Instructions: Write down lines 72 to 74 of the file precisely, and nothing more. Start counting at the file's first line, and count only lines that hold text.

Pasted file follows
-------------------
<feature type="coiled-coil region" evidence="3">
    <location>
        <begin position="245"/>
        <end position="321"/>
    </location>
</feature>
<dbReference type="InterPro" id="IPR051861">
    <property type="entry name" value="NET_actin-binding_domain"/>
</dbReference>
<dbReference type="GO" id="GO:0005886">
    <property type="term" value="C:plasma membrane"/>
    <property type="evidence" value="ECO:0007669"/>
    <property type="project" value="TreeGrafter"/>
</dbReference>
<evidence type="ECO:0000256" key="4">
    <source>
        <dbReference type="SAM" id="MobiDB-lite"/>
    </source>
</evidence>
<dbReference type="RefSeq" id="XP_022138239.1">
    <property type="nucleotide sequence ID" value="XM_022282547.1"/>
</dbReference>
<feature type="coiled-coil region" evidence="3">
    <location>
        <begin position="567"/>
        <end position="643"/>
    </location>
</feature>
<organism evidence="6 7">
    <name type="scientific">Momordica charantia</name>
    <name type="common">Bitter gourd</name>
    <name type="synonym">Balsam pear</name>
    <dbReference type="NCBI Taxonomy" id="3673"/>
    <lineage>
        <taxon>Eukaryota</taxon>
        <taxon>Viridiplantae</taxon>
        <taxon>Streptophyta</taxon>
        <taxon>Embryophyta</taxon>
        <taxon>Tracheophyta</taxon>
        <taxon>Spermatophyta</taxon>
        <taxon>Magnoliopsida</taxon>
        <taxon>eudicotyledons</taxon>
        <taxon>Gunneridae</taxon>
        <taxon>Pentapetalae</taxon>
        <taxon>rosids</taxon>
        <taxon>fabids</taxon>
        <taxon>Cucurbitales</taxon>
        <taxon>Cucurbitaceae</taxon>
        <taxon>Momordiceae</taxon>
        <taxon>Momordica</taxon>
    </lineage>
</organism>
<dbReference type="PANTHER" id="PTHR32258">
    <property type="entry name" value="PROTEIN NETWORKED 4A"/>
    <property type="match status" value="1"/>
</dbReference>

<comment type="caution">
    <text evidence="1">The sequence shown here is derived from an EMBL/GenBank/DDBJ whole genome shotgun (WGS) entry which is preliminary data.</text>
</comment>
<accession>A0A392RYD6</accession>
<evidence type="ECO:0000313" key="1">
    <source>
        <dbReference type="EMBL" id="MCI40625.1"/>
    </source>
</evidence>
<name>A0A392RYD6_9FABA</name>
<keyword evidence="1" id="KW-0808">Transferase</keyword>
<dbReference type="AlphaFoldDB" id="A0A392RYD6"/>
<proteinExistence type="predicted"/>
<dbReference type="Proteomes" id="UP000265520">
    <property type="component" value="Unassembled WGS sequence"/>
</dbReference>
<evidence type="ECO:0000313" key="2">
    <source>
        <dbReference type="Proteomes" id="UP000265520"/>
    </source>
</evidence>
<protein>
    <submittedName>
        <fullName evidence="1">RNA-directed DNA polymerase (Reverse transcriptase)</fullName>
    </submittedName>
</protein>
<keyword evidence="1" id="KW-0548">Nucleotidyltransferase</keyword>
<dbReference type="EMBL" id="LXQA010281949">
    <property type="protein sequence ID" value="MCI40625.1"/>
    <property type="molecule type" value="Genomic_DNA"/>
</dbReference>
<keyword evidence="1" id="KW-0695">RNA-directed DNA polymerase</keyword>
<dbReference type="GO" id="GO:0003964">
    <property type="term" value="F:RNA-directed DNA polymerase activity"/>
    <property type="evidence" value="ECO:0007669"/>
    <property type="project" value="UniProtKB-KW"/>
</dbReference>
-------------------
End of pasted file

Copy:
</dbReference>
<evidence type="ECO:0000313" key="2">
    <source>